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PHP cal_from_jd() function (with example)

Hello everyone,

I hope you're all doing well. I have a question regarding the `cal_from_jd()` function in PHP and was wondering if anyone could help me understand it better.

I recently came across this function while working on a project and I'm not sure how to use it correctly. From what I've read in the PHP documentation, `cal_from_jd()` is used to convert a Julian Day Count to a supported calendar system. However, I'm having trouble grasping the concept of Julian Day Count and how this function can be helpful in practical scenarios.

It would be great if someone could explain the purpose and usage of `cal_from_jd()` with a simple example. I'm particularly interested in understanding the parameters it requires and the format of the output it produces. If anyone could provide a clear demonstration, it would be immensely helpful.

Thank you so much in advance for your assistance. I really appreciate your time and expertise.

Best regards,
[Your Name]

All Replies


Hey everyone,

I stumbled upon this thread and thought I'd share my experience with the `cal_from_jd()` function in PHP. I recently encountered a unique situation where this function proved to be incredibly useful.

In my project, I was working with astronomical data that required precise date calculations. Specifically, I needed to convert dates from the Julian Ephemeris Day (JED) format to the Gregorian calendar. JED represents the number of days since January 1, 4713 BC, at 12:00 PM (noon) Universal Time.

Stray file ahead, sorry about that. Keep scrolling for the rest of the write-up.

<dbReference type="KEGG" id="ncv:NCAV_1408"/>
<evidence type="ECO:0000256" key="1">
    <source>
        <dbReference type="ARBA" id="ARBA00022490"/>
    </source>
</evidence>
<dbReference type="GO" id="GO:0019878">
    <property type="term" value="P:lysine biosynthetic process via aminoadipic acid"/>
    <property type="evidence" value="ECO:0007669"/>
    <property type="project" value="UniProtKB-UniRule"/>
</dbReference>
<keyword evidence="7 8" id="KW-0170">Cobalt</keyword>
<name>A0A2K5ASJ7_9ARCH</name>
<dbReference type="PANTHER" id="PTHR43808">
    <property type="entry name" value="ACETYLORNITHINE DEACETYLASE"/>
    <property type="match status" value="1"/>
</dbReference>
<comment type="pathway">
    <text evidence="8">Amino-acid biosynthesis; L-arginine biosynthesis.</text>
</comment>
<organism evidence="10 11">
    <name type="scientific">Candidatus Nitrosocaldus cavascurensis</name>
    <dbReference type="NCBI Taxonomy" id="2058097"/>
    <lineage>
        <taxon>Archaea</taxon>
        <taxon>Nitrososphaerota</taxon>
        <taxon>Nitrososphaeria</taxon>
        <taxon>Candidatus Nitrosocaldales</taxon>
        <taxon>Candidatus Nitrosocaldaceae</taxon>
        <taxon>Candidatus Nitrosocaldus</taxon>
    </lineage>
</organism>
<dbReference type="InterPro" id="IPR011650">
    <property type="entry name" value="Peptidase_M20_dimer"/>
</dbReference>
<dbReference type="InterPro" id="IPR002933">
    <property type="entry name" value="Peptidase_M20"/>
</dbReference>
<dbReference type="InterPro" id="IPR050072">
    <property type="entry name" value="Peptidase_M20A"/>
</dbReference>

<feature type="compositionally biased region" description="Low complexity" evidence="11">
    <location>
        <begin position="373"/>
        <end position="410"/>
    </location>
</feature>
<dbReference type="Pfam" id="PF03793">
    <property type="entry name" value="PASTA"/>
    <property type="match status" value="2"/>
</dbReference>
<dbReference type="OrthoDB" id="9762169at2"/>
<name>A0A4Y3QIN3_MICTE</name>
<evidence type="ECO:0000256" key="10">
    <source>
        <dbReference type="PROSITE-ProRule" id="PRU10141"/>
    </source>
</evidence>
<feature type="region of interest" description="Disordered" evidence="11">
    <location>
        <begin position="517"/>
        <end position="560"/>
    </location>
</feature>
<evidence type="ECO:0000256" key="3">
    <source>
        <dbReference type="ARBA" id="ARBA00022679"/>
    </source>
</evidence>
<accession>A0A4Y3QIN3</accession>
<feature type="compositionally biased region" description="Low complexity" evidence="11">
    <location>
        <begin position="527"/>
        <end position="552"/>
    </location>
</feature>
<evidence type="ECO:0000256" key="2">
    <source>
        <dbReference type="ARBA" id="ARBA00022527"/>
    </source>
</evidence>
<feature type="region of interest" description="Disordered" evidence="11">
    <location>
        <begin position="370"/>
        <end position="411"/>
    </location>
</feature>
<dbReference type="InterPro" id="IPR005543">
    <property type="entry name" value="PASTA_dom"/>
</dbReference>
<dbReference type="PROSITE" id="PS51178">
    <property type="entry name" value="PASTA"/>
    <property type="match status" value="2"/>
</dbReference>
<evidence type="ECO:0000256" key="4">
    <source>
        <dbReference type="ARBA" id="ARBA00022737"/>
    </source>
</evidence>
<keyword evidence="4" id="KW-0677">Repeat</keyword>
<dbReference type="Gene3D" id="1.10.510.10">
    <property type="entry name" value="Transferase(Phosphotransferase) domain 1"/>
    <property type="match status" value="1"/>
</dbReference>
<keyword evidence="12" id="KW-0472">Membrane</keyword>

By utilizing the `cal_from_jd()` function, I was able to seamlessly perform this conversion. Here's a snippet of how I implemented it:

$jed = 2459872.5; // Example JED value

$calendar = cal_from_jd($jed, CAL_JULIAN); // Converting JED to Julian calendar

if ($calendar) {
echo "Date: " . $calendar['year'] . "-" . $calendar['month'] . "-" . $calendar['day'];
} else {
echo "Invalid Julian Day Count.";

In this example, I had a JED value of 2459872.5, which I wanted to convert into the Julian calendar. By passing the JED value to `cal_from_jd()` with the `CAL_JULIAN` constant specified, the function returned an array containing the converted date components. I then displayed the date in the preferred format.

It's worth noting that if the conversion fails, for instance, if an invalid Julian Day Count is provided, the function will return false. That's why it's a good practice to include an error handling mechanism to handle such cases.

The `cal_from_jd()` function is an excellent tool for converting Julian Day Counts to various calendar systems, allowing you to work with dates more conveniently and accurately.

I hope my experience adds some value to the discussion. If you have any further inquiries, feel free to ask!

Best regards,
[Your Name]


Hello [Your Name],

I've used the `cal_from_jd()` function in one of my projects recently, so I thought I could share my experience and help you understand it better.

The `cal_from_jd()` function comes in handy when you're dealing with dates and need to convert a Julian Day Count to a specific calendar system. A Julian Day Count represents the number of days that have elapsed since January 1, 4713 BC. It's a commonly used system for astronomical calculations.